In July of 2009, after Olympique de Marseille finished the Ligue 1 in 2nd position and reached the quarter-final stages of the UEFA Cup, then-Marseille president decided to bring back one of the best players in the history of Olympique de Marseille as a manager and that man was Didier Deschamps. As mentioned earlier, Deschamps took an already powerful team and led Marseille to their 9th Ligue 1 title on his debut season in 2009-10.

The league victory was Marseille’s first since 1992 and marked a new era in the history of Olympique de Marseille where they would continue dominating, at least in the cup competitions, winning 3 consecutive Coupe de la Ligue, a trophy they had never won before, as well as 2 Trophee des Champions.

Deschamps was able to firmly establish himself as a talented manager when he first delivered a league and cup double on his first season at the club, paving his way for his future job as the head coach of France national team. During this period, Deschamps also led Marseille twice to the knockout stages of the Champions League, something that the club hadn’t done for a while, further establishing Marseille’s resurgence as a top club.

However, his third and last season at the club (2011-12) despite having won 2 trophies that season finished poorly as Marseille ended as 10th in the Ligue 1. as a result Deschamps resigned from his post and within a week took over as France’s manager, a post he still holds today having led France to become the World Cup champions in 2018.

Post-Deschamps Era and Marseille’s Current State

Deschamp's replacement was Elie Baup who immediately led the club to a second-place finish. Marseille signed players like Dmitri Payet and Florian Thauvin the following season but Baup’s success would not last and in fact, he himself would not last the season as he was sacked in the December of 2013. In fact, a host of managers have taken Marseille’s helm since Deschamps left in 2012 (6 managers and 3 caretakers).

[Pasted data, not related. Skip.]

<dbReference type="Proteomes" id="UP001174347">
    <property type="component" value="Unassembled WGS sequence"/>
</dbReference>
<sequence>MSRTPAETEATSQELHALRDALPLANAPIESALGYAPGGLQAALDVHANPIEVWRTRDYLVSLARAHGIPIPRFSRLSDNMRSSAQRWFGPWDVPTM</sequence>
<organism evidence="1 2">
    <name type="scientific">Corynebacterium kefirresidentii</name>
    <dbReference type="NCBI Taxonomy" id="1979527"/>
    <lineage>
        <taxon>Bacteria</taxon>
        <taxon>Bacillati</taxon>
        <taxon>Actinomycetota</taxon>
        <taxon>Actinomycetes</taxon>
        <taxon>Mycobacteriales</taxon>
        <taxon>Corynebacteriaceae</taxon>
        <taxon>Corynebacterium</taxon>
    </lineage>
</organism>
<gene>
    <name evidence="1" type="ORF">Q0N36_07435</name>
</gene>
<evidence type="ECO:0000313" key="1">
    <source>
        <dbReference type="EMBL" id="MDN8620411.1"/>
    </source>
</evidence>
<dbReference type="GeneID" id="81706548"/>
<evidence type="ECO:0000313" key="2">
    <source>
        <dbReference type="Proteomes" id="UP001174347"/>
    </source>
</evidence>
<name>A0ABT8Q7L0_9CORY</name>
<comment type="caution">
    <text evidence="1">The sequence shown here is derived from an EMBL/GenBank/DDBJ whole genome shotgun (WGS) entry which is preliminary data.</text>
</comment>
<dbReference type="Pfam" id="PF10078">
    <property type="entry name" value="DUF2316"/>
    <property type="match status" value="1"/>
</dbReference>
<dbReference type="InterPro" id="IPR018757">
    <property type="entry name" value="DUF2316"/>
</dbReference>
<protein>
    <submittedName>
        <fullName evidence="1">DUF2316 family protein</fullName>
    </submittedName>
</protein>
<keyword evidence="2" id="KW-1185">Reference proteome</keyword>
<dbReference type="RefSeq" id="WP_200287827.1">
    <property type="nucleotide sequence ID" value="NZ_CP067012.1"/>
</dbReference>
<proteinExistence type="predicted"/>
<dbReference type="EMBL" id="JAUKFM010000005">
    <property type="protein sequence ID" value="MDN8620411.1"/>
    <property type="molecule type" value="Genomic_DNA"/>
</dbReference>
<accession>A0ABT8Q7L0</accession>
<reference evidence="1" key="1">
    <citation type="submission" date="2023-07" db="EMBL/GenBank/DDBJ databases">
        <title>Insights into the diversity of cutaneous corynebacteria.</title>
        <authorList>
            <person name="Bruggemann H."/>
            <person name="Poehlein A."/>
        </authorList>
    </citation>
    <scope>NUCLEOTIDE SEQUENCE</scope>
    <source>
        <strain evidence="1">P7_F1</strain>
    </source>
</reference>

Most notable of these managers was perhaps the current Leeds United manager, the legendary Marcelo Bielsa, who took charge in 2014 and had a great first season where Marseille was leading the league for 7 months before falling down to 4th place by the end of the season. Bielsa however, would leave his position after the first game of the 2015-16 season, citing the lack of the trust that the owners had in him as the reason.

In 2016, Margarita Louis-Dreyfus sold the club to American business owner, Franck MacCourt for a reported fee of €45 million and since then the club has been once again building towards becoming a title challenger. Since 2016 they have once made it into the Europa League final where they lost to

Atletico Madrid

and have finished 2nd in the league in the 2019-20 season. their current manager is the Argentine Jorge Sampaoli who has taken control of the club this summer.

Olympique de Marseille Players 

Now that we have taken a brief look at the entire history of Olympique de Marseille, it’s time to identify some of the key players in Marseille’s history that influenced the club in some big way. OM has had some of the biggest French stars of all time represent them but let’s start with the club’s early history where one of their first superstars was the Algerian-French forward, Emmanuel Aznar.

Manu Aznar had two spells at Marseille, spending 15 years of his career at the club and scoring 118 goals in 169 matches and becoming the club’s 4th top scorer of all time. Perhaps Aznar’s most memorable feat was scoring 9 goals in a 20-2 victory in 1942 as he proceeded to score 58 in all competitions that season.

The next player of not was the Swedish Gunnar Andersson who is one of the most players in

Olympique de Marseille football club history